Wednesday, April 23, 2008

The Committee

My comps committee has, with substantial revisions, approved my comps paper proposal. Not that revisions are a bad thing; the main comments were prefaced with "it's way too ambitious and you're going to go crazy trying it that way", and followed with "overall, it's really interesting!" - fifty-five minutes later.

I didn't want to use the same three-person committee I had used for my first two years. My advisor is (obviously or fortunately, take your pick) still the same. We have a relatively small group of faculty - less than a dozen - so I wasn't exactly spoiled for choice. I wound up with one other person from my master's committee, because that's the only other person in our department who does research using our methodology, if not quite in our domain; very helpful for experiment design and feasibility assessment.

The third person on my committee is new, one of two faculty members I haven't had a class with. I haven't actually spoken with her since my prospective weekend, when I struggled not to doze off while attending her lab meeting. I was hopeful she had no idea who I was. The request was based on the fact that my comps paper marks my attempts to get beyond my advisor's research; the half of it that is not my advisor's area of expertise is this person's. You could tell, because she's the reason the committee meeting lasted as long as it did.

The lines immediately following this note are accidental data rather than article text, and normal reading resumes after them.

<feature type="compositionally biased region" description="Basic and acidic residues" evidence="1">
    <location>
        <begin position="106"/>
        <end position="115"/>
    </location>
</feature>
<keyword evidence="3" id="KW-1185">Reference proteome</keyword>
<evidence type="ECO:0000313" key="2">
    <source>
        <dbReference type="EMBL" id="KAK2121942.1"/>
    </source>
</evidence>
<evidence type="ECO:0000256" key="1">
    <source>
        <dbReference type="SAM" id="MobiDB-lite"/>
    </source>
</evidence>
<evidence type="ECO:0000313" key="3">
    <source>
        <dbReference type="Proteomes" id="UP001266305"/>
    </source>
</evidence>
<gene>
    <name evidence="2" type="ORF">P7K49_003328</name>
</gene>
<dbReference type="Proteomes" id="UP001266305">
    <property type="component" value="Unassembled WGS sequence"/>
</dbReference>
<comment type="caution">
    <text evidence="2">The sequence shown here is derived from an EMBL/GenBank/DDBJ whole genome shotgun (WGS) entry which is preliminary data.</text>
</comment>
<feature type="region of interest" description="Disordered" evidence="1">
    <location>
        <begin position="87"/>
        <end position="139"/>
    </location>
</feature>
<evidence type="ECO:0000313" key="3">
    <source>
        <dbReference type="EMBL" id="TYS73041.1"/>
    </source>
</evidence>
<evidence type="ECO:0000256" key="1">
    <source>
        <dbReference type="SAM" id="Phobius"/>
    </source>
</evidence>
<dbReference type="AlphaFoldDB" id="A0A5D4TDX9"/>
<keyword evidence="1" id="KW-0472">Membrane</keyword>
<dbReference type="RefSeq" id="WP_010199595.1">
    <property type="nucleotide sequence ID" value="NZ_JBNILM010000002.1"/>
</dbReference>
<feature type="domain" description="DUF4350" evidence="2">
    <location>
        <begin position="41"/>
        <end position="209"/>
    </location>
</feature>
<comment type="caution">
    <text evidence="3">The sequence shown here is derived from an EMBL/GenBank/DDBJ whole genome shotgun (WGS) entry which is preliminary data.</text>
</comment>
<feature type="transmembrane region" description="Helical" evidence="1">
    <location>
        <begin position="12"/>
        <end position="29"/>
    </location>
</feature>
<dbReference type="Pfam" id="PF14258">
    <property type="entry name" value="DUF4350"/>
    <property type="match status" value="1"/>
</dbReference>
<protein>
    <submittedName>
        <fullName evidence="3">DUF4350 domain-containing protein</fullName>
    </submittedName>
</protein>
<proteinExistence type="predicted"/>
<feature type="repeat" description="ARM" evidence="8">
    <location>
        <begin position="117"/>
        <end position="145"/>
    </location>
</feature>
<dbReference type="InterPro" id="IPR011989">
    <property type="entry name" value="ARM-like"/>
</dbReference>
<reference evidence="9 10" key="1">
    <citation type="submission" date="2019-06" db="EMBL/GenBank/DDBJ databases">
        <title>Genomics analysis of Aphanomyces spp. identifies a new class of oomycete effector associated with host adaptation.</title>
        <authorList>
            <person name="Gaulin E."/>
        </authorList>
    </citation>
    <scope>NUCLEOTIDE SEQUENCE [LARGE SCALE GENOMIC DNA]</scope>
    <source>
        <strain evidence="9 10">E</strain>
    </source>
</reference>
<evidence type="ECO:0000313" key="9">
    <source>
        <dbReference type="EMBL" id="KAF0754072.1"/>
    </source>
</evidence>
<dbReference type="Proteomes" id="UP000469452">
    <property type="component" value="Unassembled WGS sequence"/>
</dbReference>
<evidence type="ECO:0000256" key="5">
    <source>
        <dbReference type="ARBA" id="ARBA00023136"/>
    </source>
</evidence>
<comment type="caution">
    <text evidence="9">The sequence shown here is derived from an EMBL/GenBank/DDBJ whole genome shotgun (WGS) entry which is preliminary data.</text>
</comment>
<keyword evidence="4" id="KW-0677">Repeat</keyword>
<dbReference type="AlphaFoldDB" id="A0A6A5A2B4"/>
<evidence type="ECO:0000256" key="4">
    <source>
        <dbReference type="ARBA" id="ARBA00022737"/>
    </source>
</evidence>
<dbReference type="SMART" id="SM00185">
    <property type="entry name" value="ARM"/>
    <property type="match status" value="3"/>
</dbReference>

I was somewhat prepared for this by her probing questions to a lab mate's colloquium presentation just an hour earlier. I said very little during the meeting, my contributions being mainly the furious typing as I tried to get down all the references that I should have included on my reading list, the brief lecture on how what I was looking at really worked, and assorted sections I should cut, adjust, or expand. I started out planning to organize comments by who made them, but they were all from one person, so there wasn't any point.

None of this is a bad thing, of course. It's the kind of revision that turned a never-going-to-be-read 15,000-word master's thesis into a 4,500-word article that, while never going to be published or presented, at least I can show off to my family if they want to know what I did to get the fancy degree. All those comments might very well keep me from going crazy as I attempt to demonstrate my ability to synthesize different literatures and produce novel ideas. But first I have to pick through two full single-space pages of notes and track down "that review paper in Journal Name that discussed your topic", among others.

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